Responsive design, quels bénéfices pour les éditeurs de site web ? Pourquoi adopter le responsive design. Quels bénéfices apporte cette nouvelle technologie aux éditeurs de site web ? État des lieux et perspectives. Article rédigé par Stéphane Cholet. Le contexte de consommation de l’internet nous pousse inévitablement vers un mode de consommation en mobilité. Devant ce constat, les éditeurs tendent à adapter leurs sites pour une utilisation sur les nouveaux supports. Le responsive design, qu’est-ce que c’est ? Le responsive design devient de plus en plus en vogue sur le web. Pour illustrer ces propos, je vous invite à vous rendre sur le site bien connu du monde du web : Smashing Magazine. Version Desktop HD : Version Desktop classique : Version Tablette : Version mobile : La technologie derrière le responsive design Le responsive design repose sur les media queries des feuilles de style. Pour chaque breakpoint, il est possible de masquer certain bloc d’information afin de mettre en avant les contenus les plus pertinents. Les bénéfices du responsive design

Des images à la une responsives pour votre theme Wordpress - Depuis quelques années, et avec l’utilisation de plus en plus importante des terminaux mobiles pour naviguer sur internet, les designs responsives sont devenus monnaie courante. Cette tendance n’est d’ailleurs pas prête de s’arrêter, car de plus en plus de sites deviennent responsives. Seulement voilà, il existe encore et toujours quelques barrières à l’utilisation optimale du responsives et nous allons voir comment travailler sur un point particulier, les images, dans un thème WordPress. Dans cet article, nous allons donc aborder un problème récurrent dans la création de design responsive, les images. Navigation sur mobile Lorsque l’on pense responsive, la première chose sur laquelle on travaille est le gabarit de la page. Même si cette étape est primordiale, il faut également se mettre à la place de l’utilisateur dans son utilisation générale. Il est donc important d’optimiser au maximum les images pour que celle-ci n’utilisent pas tout le forfait de vos visiteurs. Conclusion WordPress:

How to build a responsive HTML5 website - a step by step tutorial Rating: 8.6/10 (1247 votes cast) Required knowledge level: intermediate In this responsive web design tutorial we will create an awesome responsive HTML5 website starting from scratch. I tried to include as many different features as possible, so we will be dealing with a jQuery slider, CSS3 transitions and animations, CSS Media Queries and so on. This part of the tutorial will show you the HTML structure and the required scripts in a step by step tutorial. The second part will then show you how to style it using CSS3 features to create this stunning HTML5 cross-browser responsive website. Preview HTML5 responsive website Download Download it from GitHub7kB93356Times downloaded Please note that this tutorial is made for people who already have an intermediate knowledge level. First of all let´s have a look at the basic structure of our website. Creating the head – Doctype and Meta Tags In our head section let´s set the charset to UTF-8 which is also easier now in HTML5. <! That´s it already!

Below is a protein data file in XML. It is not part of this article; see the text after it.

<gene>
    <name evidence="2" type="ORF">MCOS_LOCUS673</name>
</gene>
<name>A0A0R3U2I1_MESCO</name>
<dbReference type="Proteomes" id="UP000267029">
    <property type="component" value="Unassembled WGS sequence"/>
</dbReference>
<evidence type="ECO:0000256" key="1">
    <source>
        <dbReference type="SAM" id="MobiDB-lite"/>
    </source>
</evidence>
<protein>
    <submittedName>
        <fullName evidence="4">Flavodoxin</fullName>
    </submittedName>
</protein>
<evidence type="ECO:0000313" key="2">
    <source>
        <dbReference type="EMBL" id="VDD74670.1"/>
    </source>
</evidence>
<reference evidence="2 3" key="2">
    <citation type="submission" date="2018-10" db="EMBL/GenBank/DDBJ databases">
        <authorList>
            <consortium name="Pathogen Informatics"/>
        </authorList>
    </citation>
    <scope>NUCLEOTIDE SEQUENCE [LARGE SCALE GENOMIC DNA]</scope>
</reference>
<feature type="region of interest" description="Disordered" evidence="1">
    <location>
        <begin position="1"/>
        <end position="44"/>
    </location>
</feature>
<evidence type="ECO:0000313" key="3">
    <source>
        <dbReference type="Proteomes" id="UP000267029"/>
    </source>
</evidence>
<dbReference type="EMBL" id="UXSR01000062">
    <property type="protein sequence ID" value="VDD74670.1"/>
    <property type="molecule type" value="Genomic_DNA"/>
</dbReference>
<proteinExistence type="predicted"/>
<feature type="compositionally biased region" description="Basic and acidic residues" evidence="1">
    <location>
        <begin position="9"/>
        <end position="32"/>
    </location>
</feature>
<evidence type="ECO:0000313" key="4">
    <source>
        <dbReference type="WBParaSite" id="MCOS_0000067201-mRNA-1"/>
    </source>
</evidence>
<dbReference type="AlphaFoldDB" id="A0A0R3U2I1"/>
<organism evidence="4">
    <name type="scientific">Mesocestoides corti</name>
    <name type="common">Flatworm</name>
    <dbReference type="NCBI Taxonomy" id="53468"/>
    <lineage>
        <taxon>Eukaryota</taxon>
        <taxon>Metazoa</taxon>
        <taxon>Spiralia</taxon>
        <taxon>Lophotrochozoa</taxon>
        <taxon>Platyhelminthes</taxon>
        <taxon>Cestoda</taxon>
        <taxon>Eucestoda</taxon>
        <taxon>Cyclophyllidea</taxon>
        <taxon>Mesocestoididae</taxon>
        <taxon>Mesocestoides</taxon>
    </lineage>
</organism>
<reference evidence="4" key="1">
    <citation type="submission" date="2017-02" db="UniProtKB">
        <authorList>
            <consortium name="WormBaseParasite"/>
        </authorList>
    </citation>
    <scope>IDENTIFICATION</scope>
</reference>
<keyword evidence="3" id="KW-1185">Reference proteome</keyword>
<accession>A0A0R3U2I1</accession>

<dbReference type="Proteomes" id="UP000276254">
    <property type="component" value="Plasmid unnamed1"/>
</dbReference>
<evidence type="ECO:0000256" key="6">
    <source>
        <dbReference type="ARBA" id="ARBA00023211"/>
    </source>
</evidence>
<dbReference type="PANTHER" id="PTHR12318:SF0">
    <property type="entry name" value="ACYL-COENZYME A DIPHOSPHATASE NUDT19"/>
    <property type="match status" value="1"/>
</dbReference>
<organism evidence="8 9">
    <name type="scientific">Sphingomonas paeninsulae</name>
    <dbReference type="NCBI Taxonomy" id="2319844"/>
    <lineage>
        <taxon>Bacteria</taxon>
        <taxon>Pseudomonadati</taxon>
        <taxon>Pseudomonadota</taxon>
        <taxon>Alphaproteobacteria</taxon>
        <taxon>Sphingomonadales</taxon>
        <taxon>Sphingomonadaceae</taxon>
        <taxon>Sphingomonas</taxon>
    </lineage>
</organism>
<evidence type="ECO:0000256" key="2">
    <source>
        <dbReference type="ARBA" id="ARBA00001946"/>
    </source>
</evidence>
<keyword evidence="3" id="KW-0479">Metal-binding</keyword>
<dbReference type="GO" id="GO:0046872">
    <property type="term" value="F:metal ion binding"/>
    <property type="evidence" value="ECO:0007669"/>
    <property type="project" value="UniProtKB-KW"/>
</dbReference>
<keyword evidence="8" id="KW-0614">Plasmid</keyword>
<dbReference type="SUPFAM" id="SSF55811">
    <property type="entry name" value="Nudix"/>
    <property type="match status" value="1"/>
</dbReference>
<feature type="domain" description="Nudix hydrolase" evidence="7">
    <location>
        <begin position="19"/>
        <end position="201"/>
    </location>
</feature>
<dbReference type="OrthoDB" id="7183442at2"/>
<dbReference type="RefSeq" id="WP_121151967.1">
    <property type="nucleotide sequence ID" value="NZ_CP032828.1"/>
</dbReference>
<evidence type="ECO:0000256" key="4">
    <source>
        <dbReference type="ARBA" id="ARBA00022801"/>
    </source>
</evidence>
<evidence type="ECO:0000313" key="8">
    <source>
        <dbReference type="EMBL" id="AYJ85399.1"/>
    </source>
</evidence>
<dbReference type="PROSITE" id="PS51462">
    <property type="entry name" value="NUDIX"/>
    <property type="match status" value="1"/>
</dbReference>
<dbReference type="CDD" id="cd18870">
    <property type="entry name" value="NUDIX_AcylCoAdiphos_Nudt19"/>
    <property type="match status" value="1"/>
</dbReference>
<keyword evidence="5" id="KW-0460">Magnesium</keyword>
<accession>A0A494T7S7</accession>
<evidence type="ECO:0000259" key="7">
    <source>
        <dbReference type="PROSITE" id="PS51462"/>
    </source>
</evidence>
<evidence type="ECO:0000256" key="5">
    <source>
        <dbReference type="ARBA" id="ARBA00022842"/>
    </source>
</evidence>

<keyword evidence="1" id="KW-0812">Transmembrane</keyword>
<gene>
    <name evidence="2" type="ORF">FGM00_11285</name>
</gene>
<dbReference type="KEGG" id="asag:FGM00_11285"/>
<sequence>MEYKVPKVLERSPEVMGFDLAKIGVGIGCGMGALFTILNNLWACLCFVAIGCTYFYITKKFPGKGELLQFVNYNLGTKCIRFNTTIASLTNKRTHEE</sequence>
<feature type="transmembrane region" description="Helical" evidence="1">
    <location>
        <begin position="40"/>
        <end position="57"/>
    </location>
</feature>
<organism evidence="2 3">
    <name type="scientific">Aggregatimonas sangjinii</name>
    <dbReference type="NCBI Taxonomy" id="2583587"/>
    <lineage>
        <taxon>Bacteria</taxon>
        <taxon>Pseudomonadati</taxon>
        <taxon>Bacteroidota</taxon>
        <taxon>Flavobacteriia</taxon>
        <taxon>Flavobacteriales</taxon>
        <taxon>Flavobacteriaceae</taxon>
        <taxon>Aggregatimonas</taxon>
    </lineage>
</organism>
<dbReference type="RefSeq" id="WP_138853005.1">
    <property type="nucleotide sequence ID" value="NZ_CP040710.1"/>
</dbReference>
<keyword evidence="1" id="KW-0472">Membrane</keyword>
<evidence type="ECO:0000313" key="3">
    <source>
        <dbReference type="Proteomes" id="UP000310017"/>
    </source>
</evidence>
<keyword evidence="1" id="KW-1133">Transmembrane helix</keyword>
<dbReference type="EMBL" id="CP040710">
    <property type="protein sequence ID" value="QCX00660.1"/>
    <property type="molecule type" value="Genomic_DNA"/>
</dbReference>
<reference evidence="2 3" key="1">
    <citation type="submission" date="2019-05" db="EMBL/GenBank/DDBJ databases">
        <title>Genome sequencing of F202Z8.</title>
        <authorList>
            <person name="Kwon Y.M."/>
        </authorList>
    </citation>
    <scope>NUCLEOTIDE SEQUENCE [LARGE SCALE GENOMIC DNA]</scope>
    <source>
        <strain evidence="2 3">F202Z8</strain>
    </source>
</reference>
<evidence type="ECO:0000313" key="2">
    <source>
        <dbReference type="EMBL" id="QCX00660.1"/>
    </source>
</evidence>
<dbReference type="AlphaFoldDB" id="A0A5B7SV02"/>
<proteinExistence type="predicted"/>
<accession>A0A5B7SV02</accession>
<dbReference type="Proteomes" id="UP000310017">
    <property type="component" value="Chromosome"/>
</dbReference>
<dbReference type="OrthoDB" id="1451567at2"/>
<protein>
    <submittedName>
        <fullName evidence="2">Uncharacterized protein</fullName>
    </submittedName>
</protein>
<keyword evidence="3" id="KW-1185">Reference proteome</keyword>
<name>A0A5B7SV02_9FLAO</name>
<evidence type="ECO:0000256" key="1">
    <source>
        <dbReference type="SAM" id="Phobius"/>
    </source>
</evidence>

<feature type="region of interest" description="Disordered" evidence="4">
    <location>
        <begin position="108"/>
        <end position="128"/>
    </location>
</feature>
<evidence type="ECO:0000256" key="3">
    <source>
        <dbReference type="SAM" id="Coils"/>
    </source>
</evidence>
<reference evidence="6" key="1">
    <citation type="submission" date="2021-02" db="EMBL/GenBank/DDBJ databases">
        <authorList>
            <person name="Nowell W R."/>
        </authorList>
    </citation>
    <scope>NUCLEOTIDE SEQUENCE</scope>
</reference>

Ergonomie et référencement : les meilleures pratiques pour 2013 Vous avez été plus de 300 à nous suivre lors de la conférence du salon e-Commerce Paris 2012. C’est avec un grand plaisir que nous vous livrons ici les Best Practices 2013 en matière d’optimisation du référencement et de l’ergonomie. Tout d’abord, un bref rappel des conventions et règles ergonomiques déjà en vigueur… 1. Les conventions et règles à respecter dans une démarche ergonomique pour le haut de page (header) Vous remarquerez que beaucoup de ces éléments relèvent désormais du bon sens. Ci-dessous, les éléments pour le footer : Les conventions et règles à respecter dans une démarche ergonomique pour le bas de page (footer) Les conventions en Ergonomie : des règles de bon sens qui doivent être adoptées et appliquées par tous en 2013. Les conventions et règles à respecter dans une démarche ergonomique Christian Bastien & Dominique Scapin, chercheurs en ergonomie des IHM à l’INRIA ont procédé en 1997 à la synthèse de plus de 900 recommandations en 18 critères regroupés en 8 dimensions. 2.

Webdesign adaptatif : 5 astuces indispensables Depuis l’année dernière, la tendance est au webdesign adaptatif. Avec la sortie du nouvel iPad et l’explosion du marché téléphone mobile, cette tendance devrait doit devenir la norme d’ici la fin de l’année. Si les travailleurs du web ne plongent pas dans ces nouvelles pratiques, je parie sur un beau IE6 revival pour leurs sites internet. Voici 5 conseils pour vous aider à créer un design de qualité, accessible et adaptable. Vous apprendrez dans cet article : Comment cacher du contenu pour les petits écrans ? Avant de commencer la lecture de cet article je vous invite à visiter le site smashing magazine. Non, c’est du webdesign adaptatif. Pour maîtriser la technique de changement du contenu installez vous confortablement et prenez des notes ! Cacher du contenu Au XXème siècle, le contenu était optimisé pour une taille d’écran de 1024*768px. Utilisez la propriété CSS display:none en fonction de la taille de votre périphérique. L’effondrement du contenu Structure HTML Comportement Javacript